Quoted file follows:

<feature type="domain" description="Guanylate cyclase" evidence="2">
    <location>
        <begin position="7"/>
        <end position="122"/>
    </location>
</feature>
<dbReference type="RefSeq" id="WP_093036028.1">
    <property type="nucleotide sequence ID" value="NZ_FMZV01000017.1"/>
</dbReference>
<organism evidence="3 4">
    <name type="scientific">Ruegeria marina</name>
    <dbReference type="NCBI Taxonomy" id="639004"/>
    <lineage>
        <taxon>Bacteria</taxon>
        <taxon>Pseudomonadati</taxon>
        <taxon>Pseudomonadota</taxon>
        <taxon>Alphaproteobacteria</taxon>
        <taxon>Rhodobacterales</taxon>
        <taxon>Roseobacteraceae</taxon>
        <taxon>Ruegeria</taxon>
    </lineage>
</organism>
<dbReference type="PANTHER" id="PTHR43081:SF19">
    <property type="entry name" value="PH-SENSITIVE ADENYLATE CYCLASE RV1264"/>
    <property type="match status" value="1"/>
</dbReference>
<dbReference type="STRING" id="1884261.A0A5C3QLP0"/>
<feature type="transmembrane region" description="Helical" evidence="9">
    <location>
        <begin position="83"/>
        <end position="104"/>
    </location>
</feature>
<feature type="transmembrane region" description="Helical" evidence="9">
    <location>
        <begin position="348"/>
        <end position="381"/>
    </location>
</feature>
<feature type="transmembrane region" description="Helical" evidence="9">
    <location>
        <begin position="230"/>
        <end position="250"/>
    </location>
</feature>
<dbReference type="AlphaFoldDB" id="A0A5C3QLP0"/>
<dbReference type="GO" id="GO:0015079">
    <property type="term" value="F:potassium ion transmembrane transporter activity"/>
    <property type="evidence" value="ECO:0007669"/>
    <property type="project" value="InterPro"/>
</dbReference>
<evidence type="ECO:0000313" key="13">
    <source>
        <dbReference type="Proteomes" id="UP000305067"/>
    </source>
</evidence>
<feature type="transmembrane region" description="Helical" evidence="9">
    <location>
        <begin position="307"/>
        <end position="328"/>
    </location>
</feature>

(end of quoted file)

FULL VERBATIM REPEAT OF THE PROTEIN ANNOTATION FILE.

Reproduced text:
<feature type="domain" description="Guanylate cyclase" evidence="2">
    <location>
        <begin position="7"/>
        <end position="122"/>
    </location>
</feature>
<dbReference type="RefSeq" id="WP_093036028.1">
    <property type="nucleotide sequence ID" value="NZ_FMZV01000017.1"/>
</dbReference>
<organism evidence="3 4">
    <name type="scientific">Ruegeria marina</name>
    <dbReference type="NCBI Taxonomy" id="639004"/>
    <lineage>
        <taxon>Bacteria</taxon>
        <taxon>Pseudomonadati</taxon>
        <taxon>Pseudomonadota</taxon>
        <taxon>Alphaproteobacteria</taxon>
        <taxon>Rhodobacterales</taxon>
        <taxon>Roseobacteraceae</taxon>
        <taxon>Ruegeria</taxon>
    </lineage>
</organism>
<dbReference type="PANTHER" id="PTHR43081:SF19">
    <property type="entry name" value="PH-SENSITIVE ADENYLATE CYCLASE RV1264"/>
    <property type="match status" value="1"/>
</dbReference>
<dbReference type="STRING" id="1884261.A0A5C3QLP0"/>
<feature type="transmembrane region" description="Helical" evidence="9">
    <location>
        <begin position="83"/>
        <end position="104"/>
    </location>
</feature>
<feature type="transmembrane region" description="Helical" evidence="9">
    <location>
        <begin position="348"/>
        <end position="381"/>
    </location>
</feature>
<feature type="transmembrane region" description="Helical" evidence="9">
    <location>
        <begin position="230"/>
        <end position="250"/>
    </location>
</feature>
<dbReference type="AlphaFoldDB" id="A0A5C3QLP0"/>
<dbReference type="GO" id="GO:0015079">
    <property type="term" value="F:potassium ion transmembrane transporter activity"/>
    <property type="evidence" value="ECO:0007669"/>
    <property type="project" value="InterPro"/>
</dbReference>
<evidence type="ECO:0000313" key="13">
    <source>
        <dbReference type="Proteomes" id="UP000305067"/>
    </source>
</evidence>
<feature type="transmembrane region" description="Helical" evidence="9">
    <location>
        <begin position="307"/>
        <end position="328"/>
    </location>
</feature>